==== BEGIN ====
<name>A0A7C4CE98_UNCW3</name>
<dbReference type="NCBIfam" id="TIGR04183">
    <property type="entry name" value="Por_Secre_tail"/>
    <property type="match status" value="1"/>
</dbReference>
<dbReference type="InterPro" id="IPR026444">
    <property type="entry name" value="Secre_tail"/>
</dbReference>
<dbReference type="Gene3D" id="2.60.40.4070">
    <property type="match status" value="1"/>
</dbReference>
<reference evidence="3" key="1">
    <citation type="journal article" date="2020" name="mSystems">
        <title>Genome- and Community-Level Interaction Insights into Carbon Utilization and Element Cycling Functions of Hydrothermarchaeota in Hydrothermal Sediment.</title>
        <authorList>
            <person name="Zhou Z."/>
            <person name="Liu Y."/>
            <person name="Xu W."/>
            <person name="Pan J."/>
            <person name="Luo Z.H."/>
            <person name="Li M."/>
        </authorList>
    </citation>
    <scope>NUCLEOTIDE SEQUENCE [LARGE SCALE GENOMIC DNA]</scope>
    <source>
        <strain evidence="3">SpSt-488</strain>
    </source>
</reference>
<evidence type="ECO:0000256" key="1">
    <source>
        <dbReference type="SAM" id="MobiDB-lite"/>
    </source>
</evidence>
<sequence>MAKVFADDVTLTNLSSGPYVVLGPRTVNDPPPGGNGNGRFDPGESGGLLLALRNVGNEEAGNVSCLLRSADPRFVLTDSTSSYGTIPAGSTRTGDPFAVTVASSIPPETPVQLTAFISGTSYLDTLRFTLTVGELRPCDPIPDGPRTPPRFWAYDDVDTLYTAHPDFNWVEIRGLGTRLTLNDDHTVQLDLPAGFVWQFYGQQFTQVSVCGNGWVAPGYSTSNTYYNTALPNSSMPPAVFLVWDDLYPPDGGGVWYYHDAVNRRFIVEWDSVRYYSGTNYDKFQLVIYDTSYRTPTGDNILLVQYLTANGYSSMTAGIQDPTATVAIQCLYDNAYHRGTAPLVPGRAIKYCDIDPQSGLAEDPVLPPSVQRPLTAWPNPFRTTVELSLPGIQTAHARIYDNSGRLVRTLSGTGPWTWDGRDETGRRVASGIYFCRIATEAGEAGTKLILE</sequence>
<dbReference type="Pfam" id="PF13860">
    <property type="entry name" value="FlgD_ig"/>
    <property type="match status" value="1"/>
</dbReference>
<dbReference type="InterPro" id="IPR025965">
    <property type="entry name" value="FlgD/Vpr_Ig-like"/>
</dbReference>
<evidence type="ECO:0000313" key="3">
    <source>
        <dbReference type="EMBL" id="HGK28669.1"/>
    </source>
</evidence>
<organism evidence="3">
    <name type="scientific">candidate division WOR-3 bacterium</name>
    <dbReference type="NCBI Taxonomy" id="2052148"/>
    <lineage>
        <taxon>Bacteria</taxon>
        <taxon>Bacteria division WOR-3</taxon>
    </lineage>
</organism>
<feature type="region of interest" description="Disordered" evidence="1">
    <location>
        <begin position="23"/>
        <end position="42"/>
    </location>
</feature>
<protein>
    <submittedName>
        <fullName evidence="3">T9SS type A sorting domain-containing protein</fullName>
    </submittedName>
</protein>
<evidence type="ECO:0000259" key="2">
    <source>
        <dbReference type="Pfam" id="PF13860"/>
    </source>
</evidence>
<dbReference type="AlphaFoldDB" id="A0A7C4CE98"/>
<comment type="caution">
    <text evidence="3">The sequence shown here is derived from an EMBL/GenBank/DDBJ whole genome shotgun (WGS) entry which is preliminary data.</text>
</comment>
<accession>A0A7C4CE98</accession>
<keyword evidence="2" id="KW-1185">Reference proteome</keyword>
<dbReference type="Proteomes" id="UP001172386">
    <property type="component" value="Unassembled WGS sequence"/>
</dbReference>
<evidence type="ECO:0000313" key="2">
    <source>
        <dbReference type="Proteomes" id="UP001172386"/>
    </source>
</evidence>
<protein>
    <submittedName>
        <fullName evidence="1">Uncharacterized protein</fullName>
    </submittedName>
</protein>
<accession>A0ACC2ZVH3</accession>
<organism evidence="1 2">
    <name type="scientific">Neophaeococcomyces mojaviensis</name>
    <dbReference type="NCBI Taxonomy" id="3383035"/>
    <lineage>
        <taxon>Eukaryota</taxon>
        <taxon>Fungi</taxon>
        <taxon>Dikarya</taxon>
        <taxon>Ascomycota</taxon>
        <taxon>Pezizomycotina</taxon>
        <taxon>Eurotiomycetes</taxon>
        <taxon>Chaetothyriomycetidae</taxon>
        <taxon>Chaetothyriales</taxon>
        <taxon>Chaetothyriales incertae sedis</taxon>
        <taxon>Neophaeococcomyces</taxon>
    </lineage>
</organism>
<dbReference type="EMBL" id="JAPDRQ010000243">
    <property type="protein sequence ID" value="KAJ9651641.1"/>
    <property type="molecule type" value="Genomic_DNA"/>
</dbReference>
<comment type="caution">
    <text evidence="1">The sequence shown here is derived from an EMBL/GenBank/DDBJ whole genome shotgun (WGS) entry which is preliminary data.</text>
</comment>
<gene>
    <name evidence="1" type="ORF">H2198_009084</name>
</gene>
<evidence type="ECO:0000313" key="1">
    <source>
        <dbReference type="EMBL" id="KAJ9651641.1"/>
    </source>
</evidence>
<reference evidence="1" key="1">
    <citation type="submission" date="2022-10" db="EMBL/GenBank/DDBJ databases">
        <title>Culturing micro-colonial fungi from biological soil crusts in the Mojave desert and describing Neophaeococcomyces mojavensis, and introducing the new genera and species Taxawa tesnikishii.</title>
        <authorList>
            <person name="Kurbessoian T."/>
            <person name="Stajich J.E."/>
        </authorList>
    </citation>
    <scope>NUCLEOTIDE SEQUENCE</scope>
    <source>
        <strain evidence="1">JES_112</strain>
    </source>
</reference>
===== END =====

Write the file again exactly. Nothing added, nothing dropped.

<name>A0A7C4CE98_UNCW3</name>
<dbReference type="NCBIfam" id="TIGR04183">
    <property type="entry name" value="Por_Secre_tail"/>
    <property type="match status" value="1"/>
</dbReference>
<dbReference type="InterPro" id="IPR026444">
    <property type="entry name" value="Secre_tail"/>
</dbReference>
<dbReference type="Gene3D" id="2.60.40.4070">
    <property type="match status" value="1"/>
</dbReference>
<reference evidence="3" key="1">
    <citation type="journal article" date="2020" name="mSystems">
        <title>Genome- and Community-Level Interaction Insights into Carbon Utilization and Element Cycling Functions of Hydrothermarchaeota in Hydrothermal Sediment.</title>
        <authorList>
            <person name="Zhou Z."/>
            <person name="Liu Y."/>
            <person name="Xu W."/>
            <person name="Pan J."/>
            <person name="Luo Z.H."/>
            <person name="Li M."/>
        </authorList>
    </citation>
    <scope>NUCLEOTIDE SEQUENCE [LARGE SCALE GENOMIC DNA]</scope>
    <source>
        <strain evidence="3">SpSt-488</strain>
    </source>
</reference>
<evidence type="ECO:0000256" key="1">
    <source>
        <dbReference type="SAM" id="MobiDB-lite"/>
    </source>
</evidence>
<sequence>MAKVFADDVTLTNLSSGPYVVLGPRTVNDPPPGGNGNGRFDPGESGGLLLALRNVGNEEAGNVSCLLRSADPRFVLTDSTSSYGTIPAGSTRTGDPFAVTVASSIPPETPVQLTAFISGTSYLDTLRFTLTVGELRPCDPIPDGPRTPPRFWAYDDVDTLYTAHPDFNWVEIRGLGTRLTLNDDHTVQLDLPAGFVWQFYGQQFTQVSVCGNGWVAPGYSTSNTYYNTALPNSSMPPAVFLVWDDLYPPDGGGVWYYHDAVNRRFIVEWDSVRYYSGTNYDKFQLVIYDTSYRTPTGDNILLVQYLTANGYSSMTAGIQDPTATVAIQCLYDNAYHRGTAPLVPGRAIKYCDIDPQSGLAEDPVLPPSVQRPLTAWPNPFRTTVELSLPGIQTAHARIYDNSGRLVRTLSGTGPWTWDGRDETGRRVASGIYFCRIATEAGEAGTKLILE</sequence>
<dbReference type="Pfam" id="PF13860">
    <property type="entry name" value="FlgD_ig"/>
    <property type="match status" value="1"/>
</dbReference>
<dbReference type="InterPro" id="IPR025965">
    <property type="entry name" value="FlgD/Vpr_Ig-like"/>
</dbReference>
<evidence type="ECO:0000313" key="3">
    <source>
        <dbReference type="EMBL" id="HGK28669.1"/>
    </source>
</evidence>
<organism evidence="3">
    <name type="scientific">candidate division WOR-3 bacterium</name>
    <dbReference type="NCBI Taxonomy" id="2052148"/>
    <lineage>
        <taxon>Bacteria</taxon>
        <taxon>Bacteria division WOR-3</taxon>
    </lineage>
</organism>
<feature type="region of interest" description="Disordered" evidence="1">
    <location>
        <begin position="23"/>
        <end position="42"/>
    </location>
</feature>
<protein>
    <submittedName>
        <fullName evidence="3">T9SS type A sorting domain-containing protein</fullName>
    </submittedName>
</protein>
<evidence type="ECO:0000259" key="2">
    <source>
        <dbReference type="Pfam" id="PF13860"/>
    </source>
</evidence>
<dbReference type="AlphaFoldDB" id="A0A7C4CE98"/>
<comment type="caution">
    <text evidence="3">The sequence shown here is derived from an EMBL/GenBank/DDBJ whole genome shotgun (WGS) entry which is preliminary data.</text>
</comment>
<accession>A0A7C4CE98</accession>
<keyword evidence="2" id="KW-1185">Reference proteome</keyword>
<dbReference type="Proteomes" id="UP001172386">
    <property type="component" value="Unassembled WGS sequence"/>
</dbReference>
<evidence type="ECO:0000313" key="2">
    <source>
        <dbReference type="Proteomes" id="UP001172386"/>
    </source>
</evidence>
<protein>
    <submittedName>
        <fullName evidence="1">Uncharacterized protein</fullName>
    </submittedName>
</protein>
<accession>A0ACC2ZVH3</accession>
<organism evidence="1 2">
    <name type="scientific">Neophaeococcomyces mojaviensis</name>
    <dbReference type="NCBI Taxonomy" id="3383035"/>
    <lineage>
        <taxon>Eukaryota</taxon>
        <taxon>Fungi</taxon>
        <taxon>Dikarya</taxon>
        <taxon>Ascomycota</taxon>
        <taxon>Pezizomycotina</taxon>
        <taxon>Eurotiomycetes</taxon>
        <taxon>Chaetothyriomycetidae</taxon>
        <taxon>Chaetothyriales</taxon>
        <taxon>Chaetothyriales incertae sedis</taxon>
        <taxon>Neophaeococcomyces</taxon>
    </lineage>
</organism>
<dbReference type="EMBL" id="JAPDRQ010000243">
    <property type="protein sequence ID" value="KAJ9651641.1"/>
    <property type="molecule type" value="Genomic_DNA"/>
</dbReference>
<comment type="caution">
    <text evidence="1">The sequence shown here is derived from an EMBL/GenBank/DDBJ whole genome shotgun (WGS) entry which is preliminary data.</text>
</comment>
<gene>
    <name evidence="1" type="ORF">H2198_009084</name>
</gene>
<evidence type="ECO:0000313" key="1">
    <source>
        <dbReference type="EMBL" id="KAJ9651641.1"/>
    </source>
</evidence>
<reference evidence="1" key="1">
    <citation type="submission" date="2022-10" db="EMBL/GenBank/DDBJ databases">
        <title>Culturing micro-colonial fungi from biological soil crusts in the Mojave desert and describing Neophaeococcomyces mojavensis, and introducing the new genera and species Taxawa tesnikishii.</title>
        <authorList>
            <person name="Kurbessoian T."/>
            <person name="Stajich J.E."/>
        </authorList>
    </citation>
    <scope>NUCLEOTIDE SEQUENCE</scope>
    <source>
        <strain evidence="1">JES_112</strain>
    </source>
</reference>